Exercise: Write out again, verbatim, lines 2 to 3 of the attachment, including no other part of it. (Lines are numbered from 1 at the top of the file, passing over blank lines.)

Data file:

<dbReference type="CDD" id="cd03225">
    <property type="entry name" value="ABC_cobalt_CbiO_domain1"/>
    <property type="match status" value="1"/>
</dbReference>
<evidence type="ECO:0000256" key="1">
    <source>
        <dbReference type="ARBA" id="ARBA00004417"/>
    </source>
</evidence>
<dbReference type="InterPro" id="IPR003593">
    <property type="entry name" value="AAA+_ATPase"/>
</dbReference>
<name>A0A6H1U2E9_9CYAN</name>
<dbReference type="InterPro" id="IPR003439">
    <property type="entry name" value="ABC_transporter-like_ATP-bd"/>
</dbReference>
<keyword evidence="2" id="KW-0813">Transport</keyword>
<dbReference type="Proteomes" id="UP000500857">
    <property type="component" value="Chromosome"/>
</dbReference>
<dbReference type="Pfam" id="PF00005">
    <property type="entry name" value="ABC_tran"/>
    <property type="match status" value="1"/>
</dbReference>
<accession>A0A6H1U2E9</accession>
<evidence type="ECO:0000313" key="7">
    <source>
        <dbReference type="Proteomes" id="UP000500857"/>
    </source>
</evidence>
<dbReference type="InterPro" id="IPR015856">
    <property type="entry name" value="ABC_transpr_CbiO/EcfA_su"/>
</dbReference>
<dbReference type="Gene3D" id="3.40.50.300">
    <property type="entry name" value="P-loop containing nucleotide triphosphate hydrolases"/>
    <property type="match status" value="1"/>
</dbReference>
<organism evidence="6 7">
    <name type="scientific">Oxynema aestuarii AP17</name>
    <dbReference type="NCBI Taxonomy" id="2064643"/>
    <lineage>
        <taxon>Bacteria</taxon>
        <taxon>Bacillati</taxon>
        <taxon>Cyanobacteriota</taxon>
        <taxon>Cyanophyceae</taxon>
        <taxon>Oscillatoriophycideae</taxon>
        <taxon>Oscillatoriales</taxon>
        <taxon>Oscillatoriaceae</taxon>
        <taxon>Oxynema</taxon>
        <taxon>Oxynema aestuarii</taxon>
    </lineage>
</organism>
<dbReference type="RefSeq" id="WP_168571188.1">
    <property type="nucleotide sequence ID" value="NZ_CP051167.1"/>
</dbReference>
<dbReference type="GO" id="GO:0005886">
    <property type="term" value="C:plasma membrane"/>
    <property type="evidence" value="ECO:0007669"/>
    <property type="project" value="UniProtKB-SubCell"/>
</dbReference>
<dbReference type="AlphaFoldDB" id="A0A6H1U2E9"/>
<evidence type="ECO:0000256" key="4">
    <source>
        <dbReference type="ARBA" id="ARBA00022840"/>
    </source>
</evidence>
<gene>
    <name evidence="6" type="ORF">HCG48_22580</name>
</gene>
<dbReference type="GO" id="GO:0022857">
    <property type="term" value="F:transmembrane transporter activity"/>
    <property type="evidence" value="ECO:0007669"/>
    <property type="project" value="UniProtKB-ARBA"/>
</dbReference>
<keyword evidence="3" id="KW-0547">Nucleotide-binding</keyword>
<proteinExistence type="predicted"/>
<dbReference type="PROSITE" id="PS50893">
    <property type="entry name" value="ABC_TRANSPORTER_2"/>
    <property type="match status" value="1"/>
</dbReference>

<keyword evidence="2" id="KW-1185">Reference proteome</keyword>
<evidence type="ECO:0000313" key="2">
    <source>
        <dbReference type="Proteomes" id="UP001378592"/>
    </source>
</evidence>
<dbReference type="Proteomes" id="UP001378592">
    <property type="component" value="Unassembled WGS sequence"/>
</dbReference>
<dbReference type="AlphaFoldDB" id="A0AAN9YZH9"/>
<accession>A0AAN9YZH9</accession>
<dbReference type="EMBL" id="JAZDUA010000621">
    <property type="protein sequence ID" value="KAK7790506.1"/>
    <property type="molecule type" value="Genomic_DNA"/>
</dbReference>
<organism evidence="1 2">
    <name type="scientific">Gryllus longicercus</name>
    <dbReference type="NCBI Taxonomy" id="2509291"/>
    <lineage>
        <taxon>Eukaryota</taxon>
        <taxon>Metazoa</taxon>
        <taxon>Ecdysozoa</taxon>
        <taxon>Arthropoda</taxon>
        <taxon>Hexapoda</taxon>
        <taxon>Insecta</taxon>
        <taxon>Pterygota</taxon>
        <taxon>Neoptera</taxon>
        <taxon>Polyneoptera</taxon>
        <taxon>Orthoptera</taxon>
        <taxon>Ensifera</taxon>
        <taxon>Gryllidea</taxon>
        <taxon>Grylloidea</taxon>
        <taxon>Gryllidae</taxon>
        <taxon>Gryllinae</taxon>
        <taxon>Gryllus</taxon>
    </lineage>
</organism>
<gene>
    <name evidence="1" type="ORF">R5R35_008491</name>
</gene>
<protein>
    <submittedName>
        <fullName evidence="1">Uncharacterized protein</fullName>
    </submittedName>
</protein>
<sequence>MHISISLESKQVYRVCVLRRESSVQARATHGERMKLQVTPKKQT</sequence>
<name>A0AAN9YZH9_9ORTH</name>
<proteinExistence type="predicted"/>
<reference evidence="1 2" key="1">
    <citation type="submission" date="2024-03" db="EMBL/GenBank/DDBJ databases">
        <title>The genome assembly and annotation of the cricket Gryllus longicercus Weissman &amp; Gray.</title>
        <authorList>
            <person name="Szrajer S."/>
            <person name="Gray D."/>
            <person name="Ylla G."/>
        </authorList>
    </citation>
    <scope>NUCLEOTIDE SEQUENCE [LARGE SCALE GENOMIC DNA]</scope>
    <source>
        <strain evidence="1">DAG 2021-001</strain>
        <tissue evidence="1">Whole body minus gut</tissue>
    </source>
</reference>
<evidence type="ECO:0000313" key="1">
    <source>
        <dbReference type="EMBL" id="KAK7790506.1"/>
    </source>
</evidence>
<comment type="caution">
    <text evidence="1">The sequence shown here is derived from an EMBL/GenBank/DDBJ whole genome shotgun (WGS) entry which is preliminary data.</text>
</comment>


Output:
    <property type="entry name" value="ABC_cobalt_CbiO_domain1"/>
    <property type="match status" value="1"/>